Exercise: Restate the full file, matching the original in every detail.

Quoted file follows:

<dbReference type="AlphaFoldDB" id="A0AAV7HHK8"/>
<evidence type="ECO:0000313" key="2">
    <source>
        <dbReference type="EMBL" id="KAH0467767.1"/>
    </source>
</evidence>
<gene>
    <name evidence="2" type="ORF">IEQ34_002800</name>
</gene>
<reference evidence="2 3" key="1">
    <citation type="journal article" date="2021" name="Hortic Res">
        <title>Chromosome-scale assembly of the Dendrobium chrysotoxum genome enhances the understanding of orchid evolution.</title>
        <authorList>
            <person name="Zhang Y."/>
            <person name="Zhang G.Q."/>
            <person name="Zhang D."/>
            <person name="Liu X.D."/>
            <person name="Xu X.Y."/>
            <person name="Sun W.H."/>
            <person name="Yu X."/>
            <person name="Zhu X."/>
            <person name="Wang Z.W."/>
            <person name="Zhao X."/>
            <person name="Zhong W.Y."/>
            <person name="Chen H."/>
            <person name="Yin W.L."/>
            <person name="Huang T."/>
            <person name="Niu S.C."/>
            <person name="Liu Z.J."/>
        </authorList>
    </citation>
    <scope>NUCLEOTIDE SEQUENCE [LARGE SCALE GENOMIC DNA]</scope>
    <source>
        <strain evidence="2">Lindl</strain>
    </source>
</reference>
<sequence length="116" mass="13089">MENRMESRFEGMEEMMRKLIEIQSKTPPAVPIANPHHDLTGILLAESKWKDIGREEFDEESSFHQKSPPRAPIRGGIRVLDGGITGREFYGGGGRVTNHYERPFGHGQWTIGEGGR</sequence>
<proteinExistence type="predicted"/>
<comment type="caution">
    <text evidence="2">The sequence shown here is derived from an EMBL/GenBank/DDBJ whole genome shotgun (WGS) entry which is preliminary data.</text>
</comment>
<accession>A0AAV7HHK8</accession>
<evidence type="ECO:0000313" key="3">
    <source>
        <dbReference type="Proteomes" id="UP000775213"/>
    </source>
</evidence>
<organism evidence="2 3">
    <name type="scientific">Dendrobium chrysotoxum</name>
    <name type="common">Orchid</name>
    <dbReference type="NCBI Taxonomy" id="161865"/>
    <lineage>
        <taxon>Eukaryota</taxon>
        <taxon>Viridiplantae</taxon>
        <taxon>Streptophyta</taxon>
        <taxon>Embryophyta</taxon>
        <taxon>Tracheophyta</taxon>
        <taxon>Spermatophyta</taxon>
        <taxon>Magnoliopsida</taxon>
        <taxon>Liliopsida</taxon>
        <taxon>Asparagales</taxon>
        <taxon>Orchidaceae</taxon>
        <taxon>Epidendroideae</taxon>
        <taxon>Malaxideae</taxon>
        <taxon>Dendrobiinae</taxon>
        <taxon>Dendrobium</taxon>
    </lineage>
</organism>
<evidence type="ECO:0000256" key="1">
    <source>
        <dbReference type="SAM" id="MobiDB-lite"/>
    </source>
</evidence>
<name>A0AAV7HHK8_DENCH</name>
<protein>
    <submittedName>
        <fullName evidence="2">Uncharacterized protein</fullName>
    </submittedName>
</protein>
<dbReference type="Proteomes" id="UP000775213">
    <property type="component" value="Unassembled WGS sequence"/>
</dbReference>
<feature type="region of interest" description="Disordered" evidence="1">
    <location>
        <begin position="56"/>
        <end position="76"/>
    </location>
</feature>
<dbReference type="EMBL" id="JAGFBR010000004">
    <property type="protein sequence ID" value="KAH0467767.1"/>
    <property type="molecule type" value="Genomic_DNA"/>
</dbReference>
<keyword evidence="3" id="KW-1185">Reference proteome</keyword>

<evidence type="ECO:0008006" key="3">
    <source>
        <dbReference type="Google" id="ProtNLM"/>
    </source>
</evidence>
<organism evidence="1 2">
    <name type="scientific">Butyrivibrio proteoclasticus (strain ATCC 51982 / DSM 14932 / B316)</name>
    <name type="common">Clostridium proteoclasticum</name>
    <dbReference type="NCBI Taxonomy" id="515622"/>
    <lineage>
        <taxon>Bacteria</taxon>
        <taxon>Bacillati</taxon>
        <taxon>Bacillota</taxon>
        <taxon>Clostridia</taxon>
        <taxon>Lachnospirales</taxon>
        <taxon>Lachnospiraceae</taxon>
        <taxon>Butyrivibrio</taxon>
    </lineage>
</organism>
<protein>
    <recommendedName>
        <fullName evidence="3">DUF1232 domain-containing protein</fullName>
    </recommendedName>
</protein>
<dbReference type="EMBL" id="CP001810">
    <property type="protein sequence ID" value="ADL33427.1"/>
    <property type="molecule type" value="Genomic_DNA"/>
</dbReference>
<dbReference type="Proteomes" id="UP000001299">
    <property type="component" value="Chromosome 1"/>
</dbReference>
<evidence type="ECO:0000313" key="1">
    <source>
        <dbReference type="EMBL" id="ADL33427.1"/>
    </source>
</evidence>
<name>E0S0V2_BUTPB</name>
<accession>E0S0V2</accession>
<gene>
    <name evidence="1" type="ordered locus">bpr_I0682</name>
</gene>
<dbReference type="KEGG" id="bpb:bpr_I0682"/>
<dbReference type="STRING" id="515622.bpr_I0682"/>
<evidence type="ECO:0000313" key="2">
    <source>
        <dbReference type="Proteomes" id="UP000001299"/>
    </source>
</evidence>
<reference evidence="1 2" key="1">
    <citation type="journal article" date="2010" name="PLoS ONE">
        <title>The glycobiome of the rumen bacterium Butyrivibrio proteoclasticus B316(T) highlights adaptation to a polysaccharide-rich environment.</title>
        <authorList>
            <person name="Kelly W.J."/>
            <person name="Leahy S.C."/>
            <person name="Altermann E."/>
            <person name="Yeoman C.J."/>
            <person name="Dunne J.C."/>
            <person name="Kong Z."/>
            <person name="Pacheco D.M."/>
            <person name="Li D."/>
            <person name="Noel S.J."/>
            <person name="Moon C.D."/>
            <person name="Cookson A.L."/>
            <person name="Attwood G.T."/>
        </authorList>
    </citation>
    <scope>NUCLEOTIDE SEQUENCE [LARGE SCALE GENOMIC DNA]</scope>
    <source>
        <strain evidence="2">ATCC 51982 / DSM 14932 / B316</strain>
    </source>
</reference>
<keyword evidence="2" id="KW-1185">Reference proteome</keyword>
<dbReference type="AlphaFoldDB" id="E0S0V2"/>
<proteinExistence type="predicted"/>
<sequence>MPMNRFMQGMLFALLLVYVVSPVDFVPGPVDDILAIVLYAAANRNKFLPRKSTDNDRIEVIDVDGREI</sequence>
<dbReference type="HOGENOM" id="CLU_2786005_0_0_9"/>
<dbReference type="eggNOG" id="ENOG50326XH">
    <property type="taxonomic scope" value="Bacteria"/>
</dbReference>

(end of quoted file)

<dbReference type="AlphaFoldDB" id="A0AAV7HHK8"/>
<evidence type="ECO:0000313" key="2">
    <source>
        <dbReference type="EMBL" id="KAH0467767.1"/>
    </source>
</evidence>
<gene>
    <name evidence="2" type="ORF">IEQ34_002800</name>
</gene>
<reference evidence="2 3" key="1">
    <citation type="journal article" date="2021" name="Hortic Res">
        <title>Chromosome-scale assembly of the Dendrobium chrysotoxum genome enhances the understanding of orchid evolution.</title>
        <authorList>
            <person name="Zhang Y."/>
            <person name="Zhang G.Q."/>
            <person name="Zhang D."/>
            <person name="Liu X.D."/>
            <person name="Xu X.Y."/>
            <person name="Sun W.H."/>
            <person name="Yu X."/>
            <person name="Zhu X."/>
            <person name="Wang Z.W."/>
            <person name="Zhao X."/>
            <person name="Zhong W.Y."/>
            <person name="Chen H."/>
            <person name="Yin W.L."/>
            <person name="Huang T."/>
            <person name="Niu S.C."/>
            <person name="Liu Z.J."/>
        </authorList>
    </citation>
    <scope>NUCLEOTIDE SEQUENCE [LARGE SCALE GENOMIC DNA]</scope>
    <source>
        <strain evidence="2">Lindl</strain>
    </source>
</reference>
<sequence length="116" mass="13089">MENRMESRFEGMEEMMRKLIEIQSKTPPAVPIANPHHDLTGILLAESKWKDIGREEFDEESSFHQKSPPRAPIRGGIRVLDGGITGREFYGGGGRVTNHYERPFGHGQWTIGEGGR</sequence>
<proteinExistence type="predicted"/>
<comment type="caution">
    <text evidence="2">The sequence shown here is derived from an EMBL/GenBank/DDBJ whole genome shotgun (WGS) entry which is preliminary data.</text>
</comment>
<accession>A0AAV7HHK8</accession>
<evidence type="ECO:0000313" key="3">
    <source>
        <dbReference type="Proteomes" id="UP000775213"/>
    </source>
</evidence>
<organism evidence="2 3">
    <name type="scientific">Dendrobium chrysotoxum</name>
    <name type="common">Orchid</name>
    <dbReference type="NCBI Taxonomy" id="161865"/>
    <lineage>
        <taxon>Eukaryota</taxon>
        <taxon>Viridiplantae</taxon>
        <taxon>Streptophyta</taxon>
        <taxon>Embryophyta</taxon>
        <taxon>Tracheophyta</taxon>
        <taxon>Spermatophyta</taxon>
        <taxon>Magnoliopsida</taxon>
        <taxon>Liliopsida</taxon>
        <taxon>Asparagales</taxon>
        <taxon>Orchidaceae</taxon>
        <taxon>Epidendroideae</taxon>
        <taxon>Malaxideae</taxon>
        <taxon>Dendrobiinae</taxon>
        <taxon>Dendrobium</taxon>
    </lineage>
</organism>
<evidence type="ECO:0000256" key="1">
    <source>
        <dbReference type="SAM" id="MobiDB-lite"/>
    </source>
</evidence>
<name>A0AAV7HHK8_DENCH</name>
<protein>
    <submittedName>
        <fullName evidence="2">Uncharacterized protein</fullName>
    </submittedName>
</protein>
<dbReference type="Proteomes" id="UP000775213">
    <property type="component" value="Unassembled WGS sequence"/>
</dbReference>
<feature type="region of interest" description="Disordered" evidence="1">
    <location>
        <begin position="56"/>
        <end position="76"/>
    </location>
</feature>
<dbReference type="EMBL" id="JAGFBR010000004">
    <property type="protein sequence ID" value="KAH0467767.1"/>
    <property type="molecule type" value="Genomic_DNA"/>
</dbReference>
<keyword evidence="3" id="KW-1185">Reference proteome</keyword>

<evidence type="ECO:0008006" key="3">
    <source>
        <dbReference type="Google" id="ProtNLM"/>
    </source>
</evidence>
<organism evidence="1 2">
    <name type="scientific">Butyrivibrio proteoclasticus (strain ATCC 51982 / DSM 14932 / B316)</name>
    <name type="common">Clostridium proteoclasticum</name>
    <dbReference type="NCBI Taxonomy" id="515622"/>
    <lineage>
        <taxon>Bacteria</taxon>
        <taxon>Bacillati</taxon>
        <taxon>Bacillota</taxon>
        <taxon>Clostridia</taxon>
        <taxon>Lachnospirales</taxon>
        <taxon>Lachnospiraceae</taxon>
        <taxon>Butyrivibrio</taxon>
    </lineage>
</organism>
<protein>
    <recommendedName>
        <fullName evidence="3">DUF1232 domain-containing protein</fullName>
    </recommendedName>
</protein>
<dbReference type="EMBL" id="CP001810">
    <property type="protein sequence ID" value="ADL33427.1"/>
    <property type="molecule type" value="Genomic_DNA"/>
</dbReference>
<dbReference type="Proteomes" id="UP000001299">
    <property type="component" value="Chromosome 1"/>
</dbReference>
<evidence type="ECO:0000313" key="1">
    <source>
        <dbReference type="EMBL" id="ADL33427.1"/>
    </source>
</evidence>
<name>E0S0V2_BUTPB</name>
<accession>E0S0V2</accession>
<gene>
    <name evidence="1" type="ordered locus">bpr_I0682</name>
</gene>
<dbReference type="KEGG" id="bpb:bpr_I0682"/>
<dbReference type="STRING" id="515622.bpr_I0682"/>
<evidence type="ECO:0000313" key="2">
    <source>
        <dbReference type="Proteomes" id="UP000001299"/>
    </source>
</evidence>
<reference evidence="1 2" key="1">
    <citation type="journal article" date="2010" name="PLoS ONE">
        <title>The glycobiome of the rumen bacterium Butyrivibrio proteoclasticus B316(T) highlights adaptation to a polysaccharide-rich environment.</title>
        <authorList>
            <person name="Kelly W.J."/>
            <person name="Leahy S.C."/>
            <person name="Altermann E."/>
            <person name="Yeoman C.J."/>
            <person name="Dunne J.C."/>
            <person name="Kong Z."/>
            <person name="Pacheco D.M."/>
            <person name="Li D."/>
            <person name="Noel S.J."/>
            <person name="Moon C.D."/>
            <person name="Cookson A.L."/>
            <person name="Attwood G.T."/>
        </authorList>
    </citation>
    <scope>NUCLEOTIDE SEQUENCE [LARGE SCALE GENOMIC DNA]</scope>
    <source>
        <strain evidence="2">ATCC 51982 / DSM 14932 / B316</strain>
    </source>
</reference>
<keyword evidence="2" id="KW-1185">Reference proteome</keyword>
<dbReference type="AlphaFoldDB" id="E0S0V2"/>
<proteinExistence type="predicted"/>
<sequence>MPMNRFMQGMLFALLLVYVVSPVDFVPGPVDDILAIVLYAAANRNKFLPRKSTDNDRIEVIDVDGREI</sequence>
<dbReference type="HOGENOM" id="CLU_2786005_0_0_9"/>
<dbReference type="eggNOG" id="ENOG50326XH">
    <property type="taxonomic scope" value="Bacteria"/>
</dbReference>